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Exploring Short Deck Hold'em, Part 4: Postflop Play

Jason Somerville shared some short deck tips with PokerNews
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  • Continuing our series "Exploring Short Deck Hold'em," @JasonSomerville gives advice on postflop play.

  • We talk to @JasonSomerville about differences in postflop strategy between NLHE & short deck hold'em.

If preflop play in traditional Texas hold'em is checkers, then postflop plays definitely becomes chess.

Anyone can play a couple of aces preflop, but things get much trickier once the community cards start hitting the felt. How are you going to tread with {a-Clubs}{a-Spades} once the {j-Diamonds}{10-Diamonds}{7-Clubs} flop hits? It isn't completely clear what the best line is, as how you proceed often depends upon variables like stack sizes, position, and opponents who are constantly changing.

And that's just on the flop. Things become infinitely more complicated on the turn and river, not to mention more important as the pot gets bigger and mistakes become more costly.

Short deck hold'em might have only 36 cards, but many of the same principles apply. Postflop play is going to be a deeper, more complex thought process compared to preflop, where equities run pretty close, as Part 2 of this series outlined.

In the last installment, we went over some guidelines for preflop play in short deck, with none other than the great Isaac Haxton offering up some thoughts. This week, Jason Somerville speaks to PokerNews about postflop play.

Thinking About Ranges

One of the things Haxton mentioned in discussing the transition to short deck from traditional hold'em is the need to recalibrate our mental perception of some of the cards and hands. In his example, he pointed out that you must register {7-Hearts}{6-Hearts} as {3-Hearts}{2-Hearts} and realize this hand is terrible.

Similarly, postflop ranges have to be mentally recalibrated, particularly in heads-up pots.

For example, Somerville suggests thinking about which flops you're continuation betting as the preflop raiser. In hold'em, you'd likely bet often on a {2-}{2-}{j-} flop if you open preflop and get one caller. In the same vein, if the flop comes {6-}{6-}{j-} in short deck, that's essentially the same situation.

"That's a very good flop heads up as the preflop raiser," Somerville says.

Continuation betting in general, he says, follows a similar line to hold'em. It's not as common simply because preflop raises aren't as common as in hold'em, so there are more limped pots. Consequently, one player doesn't have the betting lead going into the flop as often.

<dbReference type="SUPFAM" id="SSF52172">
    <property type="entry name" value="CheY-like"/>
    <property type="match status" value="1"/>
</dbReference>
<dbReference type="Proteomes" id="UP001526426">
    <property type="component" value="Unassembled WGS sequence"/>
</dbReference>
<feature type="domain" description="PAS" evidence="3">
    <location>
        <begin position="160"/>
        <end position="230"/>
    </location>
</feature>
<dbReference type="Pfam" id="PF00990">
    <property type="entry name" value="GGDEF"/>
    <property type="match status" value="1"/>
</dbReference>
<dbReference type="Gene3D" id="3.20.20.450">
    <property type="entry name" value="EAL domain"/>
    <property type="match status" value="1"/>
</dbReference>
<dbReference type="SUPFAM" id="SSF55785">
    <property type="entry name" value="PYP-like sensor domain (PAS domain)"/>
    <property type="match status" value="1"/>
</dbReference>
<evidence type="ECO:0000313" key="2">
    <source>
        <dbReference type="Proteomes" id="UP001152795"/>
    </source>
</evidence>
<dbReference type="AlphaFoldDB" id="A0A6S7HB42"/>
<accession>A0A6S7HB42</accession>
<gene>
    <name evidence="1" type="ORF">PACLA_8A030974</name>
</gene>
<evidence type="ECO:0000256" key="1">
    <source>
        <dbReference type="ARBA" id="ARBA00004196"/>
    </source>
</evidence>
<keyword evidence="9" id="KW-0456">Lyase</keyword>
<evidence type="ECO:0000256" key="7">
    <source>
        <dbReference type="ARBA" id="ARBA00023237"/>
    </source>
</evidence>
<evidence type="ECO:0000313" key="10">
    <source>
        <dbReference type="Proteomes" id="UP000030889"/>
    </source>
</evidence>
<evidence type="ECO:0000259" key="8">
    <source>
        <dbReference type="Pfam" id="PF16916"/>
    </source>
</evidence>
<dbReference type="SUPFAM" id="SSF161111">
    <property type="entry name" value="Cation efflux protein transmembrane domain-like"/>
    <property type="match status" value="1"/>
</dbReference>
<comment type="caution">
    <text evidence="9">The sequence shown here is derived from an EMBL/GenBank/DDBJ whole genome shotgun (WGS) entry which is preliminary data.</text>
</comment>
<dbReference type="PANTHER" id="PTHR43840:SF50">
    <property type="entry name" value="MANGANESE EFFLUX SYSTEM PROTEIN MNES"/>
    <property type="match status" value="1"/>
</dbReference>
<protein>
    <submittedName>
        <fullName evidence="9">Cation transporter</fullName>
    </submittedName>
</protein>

"There are a lot of similar boards you'd want to be betting," Somerville says of continuation betting postflop, while cautioning that the reverse is true as well: know your opponents' ranges.

"Similarly, {6-}{6-}{7-} under the gun versus button, button is way more likely to have a six or seven than you are," he continues. "Understand what kind of boards hit you and what kind of ranges your opponents have."

Overall, Somerville feels it's actually a little easier to range your opponents in short deck compared to no-limit for the simple reason that there are fewer cards in the deck. The complicating factor, of course, is all of the multi-way pots.

Operating in Multi-Way Pots

As we established in looking at preflop play, it's frequently correct for players to limp into the pot in short deck. From a mathematical perspective, the first player to act is getting something like 8-to-1 on his or her money to put in one more ante to see the flop. Obviously, a raise behind would change things, but that's still an attractive price in a game where many hands are playable.

Thus, heads-up pots are relatively rare in short deck (where players tend to see lots of flops) when compared to no-limit hold'em games (where players should be folding the vast majority of their hands).

"So many people see flops [in short deck], the decision trees are harder to solve than no-limit," Somerville says. "That makes short deck more complicated."

As an example, he points out, think of the most "traditional" sort of hold'em pot.

"Button raises, big blind calls," Somerville said. "We as veterans of the game can figure out these ranges. These are the hands you should have."

Contrast that to a common short deck situation — e.g., four limpers see a {j-}{8-}{6-} flop.

"Who of the four limpers has the strongest range here?" Somerville asks. "It's not necessarily nearly as clear."

This creates many difficult situations postflop. Somerville believes that makes short deck a more complex, interesting game than many might give it credit for if their only exposure is seeing preflop shovefests in tournaments and knowing how close equities run.

Next week, Somerville will expand with some thoughts on bet sizing, position, and playing later streets.

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